Diallyl Trisulfide Inhibits Platelet Aggregation through the Modification of Sulfhydryl Groups
journal contributionposted on 29.01.2020 by Takashi Hosono, Asuka Sato, Natsumi Nakaguchi, Yori Ozaki-Masuzawa, Taiichiro Seki
Any type of content formally published in an academic journal, usually following a peer-review process.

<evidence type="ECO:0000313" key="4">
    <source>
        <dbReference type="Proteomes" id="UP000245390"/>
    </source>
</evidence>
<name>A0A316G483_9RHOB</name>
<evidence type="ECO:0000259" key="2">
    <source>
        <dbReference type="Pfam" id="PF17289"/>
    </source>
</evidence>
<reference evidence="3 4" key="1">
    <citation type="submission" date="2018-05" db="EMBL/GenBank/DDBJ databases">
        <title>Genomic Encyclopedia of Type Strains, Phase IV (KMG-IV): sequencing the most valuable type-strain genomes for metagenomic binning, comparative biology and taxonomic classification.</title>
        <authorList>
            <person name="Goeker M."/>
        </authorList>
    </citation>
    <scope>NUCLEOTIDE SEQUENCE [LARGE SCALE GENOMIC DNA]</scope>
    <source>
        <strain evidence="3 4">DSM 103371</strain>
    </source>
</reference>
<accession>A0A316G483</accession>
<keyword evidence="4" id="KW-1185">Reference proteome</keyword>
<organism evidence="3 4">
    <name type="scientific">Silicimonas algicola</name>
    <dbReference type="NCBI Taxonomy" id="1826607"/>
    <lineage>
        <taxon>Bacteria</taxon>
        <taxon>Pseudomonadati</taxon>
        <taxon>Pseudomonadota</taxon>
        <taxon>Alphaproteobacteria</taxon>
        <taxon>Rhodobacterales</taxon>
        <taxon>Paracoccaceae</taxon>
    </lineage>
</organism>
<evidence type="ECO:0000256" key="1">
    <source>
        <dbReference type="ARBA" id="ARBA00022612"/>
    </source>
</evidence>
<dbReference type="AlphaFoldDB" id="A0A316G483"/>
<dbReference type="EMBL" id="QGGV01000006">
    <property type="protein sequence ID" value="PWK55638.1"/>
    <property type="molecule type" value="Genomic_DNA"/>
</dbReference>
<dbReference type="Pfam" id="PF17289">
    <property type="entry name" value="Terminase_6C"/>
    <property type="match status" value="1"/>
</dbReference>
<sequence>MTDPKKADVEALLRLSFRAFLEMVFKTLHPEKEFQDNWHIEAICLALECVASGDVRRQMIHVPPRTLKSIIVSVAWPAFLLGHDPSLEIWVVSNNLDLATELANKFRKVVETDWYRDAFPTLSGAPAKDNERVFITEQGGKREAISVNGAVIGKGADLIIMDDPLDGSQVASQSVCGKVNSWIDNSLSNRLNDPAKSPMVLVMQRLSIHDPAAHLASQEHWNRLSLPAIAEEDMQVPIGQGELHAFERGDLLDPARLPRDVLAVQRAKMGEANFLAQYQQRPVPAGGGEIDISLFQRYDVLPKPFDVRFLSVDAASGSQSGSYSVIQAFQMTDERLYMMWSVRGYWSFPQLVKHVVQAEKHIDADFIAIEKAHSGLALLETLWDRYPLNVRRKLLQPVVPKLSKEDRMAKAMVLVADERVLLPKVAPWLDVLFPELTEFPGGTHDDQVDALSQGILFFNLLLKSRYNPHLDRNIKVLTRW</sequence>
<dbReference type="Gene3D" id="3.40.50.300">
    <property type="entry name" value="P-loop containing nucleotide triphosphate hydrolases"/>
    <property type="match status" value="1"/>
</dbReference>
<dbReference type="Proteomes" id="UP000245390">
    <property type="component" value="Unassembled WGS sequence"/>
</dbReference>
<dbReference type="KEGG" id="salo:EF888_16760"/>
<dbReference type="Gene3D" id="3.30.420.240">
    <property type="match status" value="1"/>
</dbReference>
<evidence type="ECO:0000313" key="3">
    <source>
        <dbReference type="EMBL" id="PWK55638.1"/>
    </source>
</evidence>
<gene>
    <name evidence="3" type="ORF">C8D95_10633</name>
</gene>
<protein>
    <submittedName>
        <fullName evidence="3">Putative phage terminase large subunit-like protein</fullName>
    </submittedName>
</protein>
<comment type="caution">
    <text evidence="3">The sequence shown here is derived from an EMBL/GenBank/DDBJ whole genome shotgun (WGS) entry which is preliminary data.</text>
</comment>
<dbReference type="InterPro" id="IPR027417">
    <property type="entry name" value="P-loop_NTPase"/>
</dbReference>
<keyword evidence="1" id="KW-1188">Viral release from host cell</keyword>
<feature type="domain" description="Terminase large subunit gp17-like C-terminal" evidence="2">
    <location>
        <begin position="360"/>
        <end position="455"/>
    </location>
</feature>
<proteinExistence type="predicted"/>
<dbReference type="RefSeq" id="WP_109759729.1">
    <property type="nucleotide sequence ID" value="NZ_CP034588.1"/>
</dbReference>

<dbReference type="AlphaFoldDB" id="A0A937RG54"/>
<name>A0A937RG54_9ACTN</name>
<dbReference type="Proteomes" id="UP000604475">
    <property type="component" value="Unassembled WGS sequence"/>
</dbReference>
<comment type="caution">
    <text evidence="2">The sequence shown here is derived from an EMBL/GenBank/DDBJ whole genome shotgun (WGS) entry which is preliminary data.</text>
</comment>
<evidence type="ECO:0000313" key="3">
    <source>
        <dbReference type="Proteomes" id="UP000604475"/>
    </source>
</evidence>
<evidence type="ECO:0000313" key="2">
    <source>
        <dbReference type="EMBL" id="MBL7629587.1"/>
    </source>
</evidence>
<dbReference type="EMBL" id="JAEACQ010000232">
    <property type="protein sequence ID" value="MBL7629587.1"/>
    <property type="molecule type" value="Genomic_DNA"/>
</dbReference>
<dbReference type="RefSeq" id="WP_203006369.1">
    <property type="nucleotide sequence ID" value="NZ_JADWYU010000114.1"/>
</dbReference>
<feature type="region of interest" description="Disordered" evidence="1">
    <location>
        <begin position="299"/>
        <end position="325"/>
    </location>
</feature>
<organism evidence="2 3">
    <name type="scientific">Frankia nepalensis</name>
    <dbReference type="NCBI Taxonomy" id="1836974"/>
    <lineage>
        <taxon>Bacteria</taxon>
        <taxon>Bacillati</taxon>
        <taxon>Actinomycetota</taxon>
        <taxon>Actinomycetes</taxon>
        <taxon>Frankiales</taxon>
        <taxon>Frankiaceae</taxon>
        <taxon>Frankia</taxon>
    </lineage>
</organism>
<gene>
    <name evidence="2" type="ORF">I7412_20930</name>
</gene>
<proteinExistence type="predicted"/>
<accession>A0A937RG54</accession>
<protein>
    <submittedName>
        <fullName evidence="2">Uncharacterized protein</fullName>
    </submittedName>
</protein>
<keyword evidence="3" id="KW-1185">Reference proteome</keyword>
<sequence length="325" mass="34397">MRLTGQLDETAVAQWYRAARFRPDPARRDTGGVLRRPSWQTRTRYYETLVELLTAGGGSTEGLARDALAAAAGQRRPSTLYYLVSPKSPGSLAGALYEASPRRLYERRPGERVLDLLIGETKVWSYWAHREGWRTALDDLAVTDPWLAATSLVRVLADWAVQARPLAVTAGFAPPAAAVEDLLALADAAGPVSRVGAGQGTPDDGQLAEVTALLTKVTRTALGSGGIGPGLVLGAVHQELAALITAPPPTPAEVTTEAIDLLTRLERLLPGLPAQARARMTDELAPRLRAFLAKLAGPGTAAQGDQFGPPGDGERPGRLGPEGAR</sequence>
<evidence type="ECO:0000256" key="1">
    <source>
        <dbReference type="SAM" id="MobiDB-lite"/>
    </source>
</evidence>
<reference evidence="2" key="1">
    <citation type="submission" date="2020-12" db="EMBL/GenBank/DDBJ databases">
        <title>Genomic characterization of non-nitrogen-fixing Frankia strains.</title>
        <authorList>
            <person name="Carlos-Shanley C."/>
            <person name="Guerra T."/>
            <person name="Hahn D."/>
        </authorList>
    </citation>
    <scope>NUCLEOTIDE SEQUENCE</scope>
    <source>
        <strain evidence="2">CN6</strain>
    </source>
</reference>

Diallyl trisulfide (DATS) is a secondary metabolite of allicin, a volatile organosulfur flavoring compound generated by the crushing of garlic. These compounds have various medicinal effects such as antiplatelet activity. In this study, we demonstrated for the first time the cellular mechanism involved in the inhibition of platelet aggregation by DATS and dipropyl trisulfide (DPTS), which is a saturated analogue of DATS. Washed murine platelets were incubated with these sulfides, and platelet aggregation was evaluated by light transmission aggregometry. The amount of reaction products produced by DATS, DPTS, and glutathione (GSH) was measured using liquid chromatography–mass spectrometry. Compared with DPTS, DATS potently inhibited platelet aggregation induced by thrombin, U46619, and collagen. N-Ethylmaleimide (NEM), which is commonly used to modify sulfhydryl groups, also suppressed platelet aggregation. The reactivity of DATS with GSH was higher than that of DPTS. These data suggested that DATS inhibited platelet aggregation through the reaction of sulfhydryl groups.